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  Announcement of Candidacy to Seek the Democratic Nomination for President 



Bill McGaughey, a resident of Minneapolis and member of Minnesota"s Independence Party, is seeking the Democratic nomination for President of the United States in 2004. He intends to run a transformative campaign seeking not only the Presidency but substantial change in the nation's political culture and its approach to economic and social problems.

Bill's platform is summarized in "two ends": (1) an end to class warfare, especially practiced by the rich against working people, and (2) an end to the politics of gender and race (a dominant theme in Democratic politics since the 1960s).

The candidate's political credentials include authorship of important books on labor economics and international trade and a record of local activism with the Minneapolis Property Rights Action Committee, a landlord group, which changed public attitudes toward housing and crime and contributed to the "regime change" which took place in Minneapolis government in the 2001 city elections.

In 2002, Bill McGaughey was a candidate for U.S. Senate in the Independence Party primary, embracing two issues: (1) federal legislation to achieve a 32-hour workweek by 2010 and (2) dignity for white males (and everyone else, too). He finished second in the primary with 8,482 votes, representing 31% of the total votes cast against the winning candidate's 49.5%.

While running for President in the Democratic primary, Bill remains a member of the Independence Party of Minnesota. He pledges to become a Democrat if he wins the party's nomination. Bill has reservations about joining the current Democratic Party so long as it appeals to voters mainly on the basis of gender and race. In his opinion, such politics have become socially toxic.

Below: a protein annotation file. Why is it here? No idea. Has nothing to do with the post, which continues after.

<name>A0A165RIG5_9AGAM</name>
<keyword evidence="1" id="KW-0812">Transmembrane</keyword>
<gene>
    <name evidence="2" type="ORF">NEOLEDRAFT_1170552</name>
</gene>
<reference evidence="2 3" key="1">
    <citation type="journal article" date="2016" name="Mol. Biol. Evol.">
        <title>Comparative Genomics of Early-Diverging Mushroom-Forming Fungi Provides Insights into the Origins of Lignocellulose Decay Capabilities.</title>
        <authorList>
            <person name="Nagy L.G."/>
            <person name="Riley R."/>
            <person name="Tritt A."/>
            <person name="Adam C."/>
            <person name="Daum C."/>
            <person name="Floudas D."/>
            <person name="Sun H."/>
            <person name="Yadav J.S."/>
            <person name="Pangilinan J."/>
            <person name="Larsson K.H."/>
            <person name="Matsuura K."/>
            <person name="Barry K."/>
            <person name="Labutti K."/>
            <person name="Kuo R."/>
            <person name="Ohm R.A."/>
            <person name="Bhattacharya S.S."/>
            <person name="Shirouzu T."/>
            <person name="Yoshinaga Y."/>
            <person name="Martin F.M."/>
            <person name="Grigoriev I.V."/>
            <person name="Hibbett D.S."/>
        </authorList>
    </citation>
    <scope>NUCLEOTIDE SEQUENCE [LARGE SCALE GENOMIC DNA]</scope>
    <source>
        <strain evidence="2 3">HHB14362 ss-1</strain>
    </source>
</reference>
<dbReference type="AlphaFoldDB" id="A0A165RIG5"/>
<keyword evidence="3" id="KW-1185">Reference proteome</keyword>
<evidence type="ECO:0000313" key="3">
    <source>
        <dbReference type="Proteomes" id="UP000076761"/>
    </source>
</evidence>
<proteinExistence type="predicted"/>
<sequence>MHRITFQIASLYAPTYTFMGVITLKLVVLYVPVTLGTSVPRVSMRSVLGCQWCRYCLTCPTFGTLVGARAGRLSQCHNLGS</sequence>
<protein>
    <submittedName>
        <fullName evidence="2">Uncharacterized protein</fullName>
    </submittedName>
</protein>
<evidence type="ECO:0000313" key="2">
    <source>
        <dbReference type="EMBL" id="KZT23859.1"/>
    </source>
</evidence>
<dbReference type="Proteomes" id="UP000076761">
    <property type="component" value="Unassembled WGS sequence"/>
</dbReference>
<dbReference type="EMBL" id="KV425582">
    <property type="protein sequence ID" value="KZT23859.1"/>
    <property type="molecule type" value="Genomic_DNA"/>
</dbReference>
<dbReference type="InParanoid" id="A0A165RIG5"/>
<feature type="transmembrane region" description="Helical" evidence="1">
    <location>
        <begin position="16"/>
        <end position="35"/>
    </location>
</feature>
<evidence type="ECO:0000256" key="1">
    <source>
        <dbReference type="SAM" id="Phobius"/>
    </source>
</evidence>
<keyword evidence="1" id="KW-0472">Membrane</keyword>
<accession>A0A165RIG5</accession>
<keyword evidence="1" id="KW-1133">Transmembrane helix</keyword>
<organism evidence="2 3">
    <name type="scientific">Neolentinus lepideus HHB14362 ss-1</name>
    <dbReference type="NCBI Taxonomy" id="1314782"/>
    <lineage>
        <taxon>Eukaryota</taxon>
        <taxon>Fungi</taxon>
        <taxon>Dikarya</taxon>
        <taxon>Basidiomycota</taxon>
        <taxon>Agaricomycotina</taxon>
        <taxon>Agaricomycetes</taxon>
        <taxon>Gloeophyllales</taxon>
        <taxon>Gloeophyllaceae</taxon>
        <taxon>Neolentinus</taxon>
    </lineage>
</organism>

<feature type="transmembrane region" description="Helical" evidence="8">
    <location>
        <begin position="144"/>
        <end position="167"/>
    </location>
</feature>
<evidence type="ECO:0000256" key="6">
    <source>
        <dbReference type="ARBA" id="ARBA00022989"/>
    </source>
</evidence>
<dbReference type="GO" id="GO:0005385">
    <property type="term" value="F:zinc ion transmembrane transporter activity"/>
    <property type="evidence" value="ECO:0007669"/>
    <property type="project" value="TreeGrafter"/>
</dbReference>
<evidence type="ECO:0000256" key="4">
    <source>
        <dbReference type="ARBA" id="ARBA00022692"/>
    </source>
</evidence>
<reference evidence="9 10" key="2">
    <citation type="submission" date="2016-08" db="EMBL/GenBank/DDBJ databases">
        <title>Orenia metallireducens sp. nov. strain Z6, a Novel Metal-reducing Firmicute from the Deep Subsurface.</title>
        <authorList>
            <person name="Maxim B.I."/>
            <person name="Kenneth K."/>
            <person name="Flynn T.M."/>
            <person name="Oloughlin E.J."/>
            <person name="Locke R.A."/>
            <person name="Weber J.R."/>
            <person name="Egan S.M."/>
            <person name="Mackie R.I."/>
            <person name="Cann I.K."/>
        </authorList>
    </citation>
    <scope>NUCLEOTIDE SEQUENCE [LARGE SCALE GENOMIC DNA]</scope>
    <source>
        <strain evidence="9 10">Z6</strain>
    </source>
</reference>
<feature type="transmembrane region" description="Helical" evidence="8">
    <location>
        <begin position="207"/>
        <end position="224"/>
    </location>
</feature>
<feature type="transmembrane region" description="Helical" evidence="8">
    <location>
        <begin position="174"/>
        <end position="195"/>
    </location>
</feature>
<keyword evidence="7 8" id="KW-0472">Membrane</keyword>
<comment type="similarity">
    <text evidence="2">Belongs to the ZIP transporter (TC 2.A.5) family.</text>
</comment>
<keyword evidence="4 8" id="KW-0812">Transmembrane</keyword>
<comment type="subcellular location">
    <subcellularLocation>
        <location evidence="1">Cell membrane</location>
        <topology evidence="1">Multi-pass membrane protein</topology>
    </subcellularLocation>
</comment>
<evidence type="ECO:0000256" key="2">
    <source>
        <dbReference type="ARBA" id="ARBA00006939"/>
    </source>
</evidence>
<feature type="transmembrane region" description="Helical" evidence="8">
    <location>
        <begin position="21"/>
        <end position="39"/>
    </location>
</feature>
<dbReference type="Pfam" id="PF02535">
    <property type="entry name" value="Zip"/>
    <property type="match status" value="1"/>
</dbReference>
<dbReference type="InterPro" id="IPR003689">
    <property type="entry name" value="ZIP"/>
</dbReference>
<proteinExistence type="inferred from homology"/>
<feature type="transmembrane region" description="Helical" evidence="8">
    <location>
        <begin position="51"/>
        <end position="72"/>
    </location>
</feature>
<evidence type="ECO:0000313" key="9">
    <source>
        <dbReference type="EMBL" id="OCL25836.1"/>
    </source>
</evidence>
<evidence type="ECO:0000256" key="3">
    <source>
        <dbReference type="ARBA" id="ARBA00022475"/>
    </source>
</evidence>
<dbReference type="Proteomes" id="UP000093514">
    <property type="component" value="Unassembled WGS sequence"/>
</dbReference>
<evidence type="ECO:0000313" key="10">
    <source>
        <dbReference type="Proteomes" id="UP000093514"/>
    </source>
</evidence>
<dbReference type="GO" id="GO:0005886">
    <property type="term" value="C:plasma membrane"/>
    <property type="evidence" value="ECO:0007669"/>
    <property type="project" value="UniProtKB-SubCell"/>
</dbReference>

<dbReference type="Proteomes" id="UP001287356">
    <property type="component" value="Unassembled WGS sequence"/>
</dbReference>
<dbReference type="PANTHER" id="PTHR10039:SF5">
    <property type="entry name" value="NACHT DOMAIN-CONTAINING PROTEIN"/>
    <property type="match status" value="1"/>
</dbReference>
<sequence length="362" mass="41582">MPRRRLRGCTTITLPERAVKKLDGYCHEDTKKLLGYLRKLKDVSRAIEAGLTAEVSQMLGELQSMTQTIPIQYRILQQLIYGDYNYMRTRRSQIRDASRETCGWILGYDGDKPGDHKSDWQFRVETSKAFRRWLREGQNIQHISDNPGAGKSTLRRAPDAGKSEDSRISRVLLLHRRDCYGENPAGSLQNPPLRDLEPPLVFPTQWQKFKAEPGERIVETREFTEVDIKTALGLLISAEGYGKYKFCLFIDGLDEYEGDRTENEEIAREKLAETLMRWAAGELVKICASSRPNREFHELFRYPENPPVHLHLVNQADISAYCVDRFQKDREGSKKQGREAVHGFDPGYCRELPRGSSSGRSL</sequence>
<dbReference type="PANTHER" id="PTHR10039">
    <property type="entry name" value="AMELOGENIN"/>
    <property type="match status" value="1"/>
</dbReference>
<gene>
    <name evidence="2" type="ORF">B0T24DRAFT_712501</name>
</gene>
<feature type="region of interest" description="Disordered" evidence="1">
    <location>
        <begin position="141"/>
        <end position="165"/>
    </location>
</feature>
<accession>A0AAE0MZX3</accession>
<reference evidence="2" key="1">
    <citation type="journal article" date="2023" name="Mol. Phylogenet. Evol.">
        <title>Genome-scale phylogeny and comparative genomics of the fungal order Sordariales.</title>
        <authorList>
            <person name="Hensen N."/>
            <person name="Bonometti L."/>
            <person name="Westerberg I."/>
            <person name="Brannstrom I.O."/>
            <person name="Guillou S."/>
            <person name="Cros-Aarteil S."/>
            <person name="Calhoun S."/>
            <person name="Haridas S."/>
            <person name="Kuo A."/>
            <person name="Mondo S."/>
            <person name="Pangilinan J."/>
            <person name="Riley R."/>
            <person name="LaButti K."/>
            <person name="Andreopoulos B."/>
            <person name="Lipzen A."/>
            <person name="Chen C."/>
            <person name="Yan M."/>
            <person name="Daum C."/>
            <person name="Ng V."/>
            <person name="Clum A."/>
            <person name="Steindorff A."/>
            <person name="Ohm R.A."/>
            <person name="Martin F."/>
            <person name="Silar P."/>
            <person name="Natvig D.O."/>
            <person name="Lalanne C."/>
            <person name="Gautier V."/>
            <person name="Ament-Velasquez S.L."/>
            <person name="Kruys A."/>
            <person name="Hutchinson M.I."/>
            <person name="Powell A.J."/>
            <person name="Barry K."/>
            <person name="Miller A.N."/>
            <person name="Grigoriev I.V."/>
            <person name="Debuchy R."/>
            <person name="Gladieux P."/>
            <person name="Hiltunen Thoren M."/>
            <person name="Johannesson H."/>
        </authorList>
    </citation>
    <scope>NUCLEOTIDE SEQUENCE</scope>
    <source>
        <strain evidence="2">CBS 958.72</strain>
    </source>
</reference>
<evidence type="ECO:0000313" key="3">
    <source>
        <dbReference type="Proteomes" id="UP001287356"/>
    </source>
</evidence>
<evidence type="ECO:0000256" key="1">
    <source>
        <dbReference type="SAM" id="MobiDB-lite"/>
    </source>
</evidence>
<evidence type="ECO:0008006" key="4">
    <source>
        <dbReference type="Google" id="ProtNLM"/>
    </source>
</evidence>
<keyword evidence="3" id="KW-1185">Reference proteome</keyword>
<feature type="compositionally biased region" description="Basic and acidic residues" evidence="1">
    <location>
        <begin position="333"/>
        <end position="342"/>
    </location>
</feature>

The purpose of his running for U.S. Senate in the Independence Party primary was to express a point of view which recognizes the growing discontent with the two major parties. Subsequently, he realized that his political ideal looked a lot like the Democrats in FDR's time. Rather than try to reinvent the wheel, he thought it best to take his proposal to rank-and-file Democrats to see if they shared his views. Proposals for major change need to be aired as broadly as possible through electoral politics.

As automated production and free trade destroy American jobs, Bill McGaughey believes that the present career system cannot be sustained. As an alternative, he envisions an orderly transition to an economy that provides increasing leisure to working people and a trade system which promotes the same internationally. Bill believes that racial and gender divisiveness have sapped the political will to adopt such a bold program. He is the only Presidential candidate with a realistic long-term strategy to save jobs.

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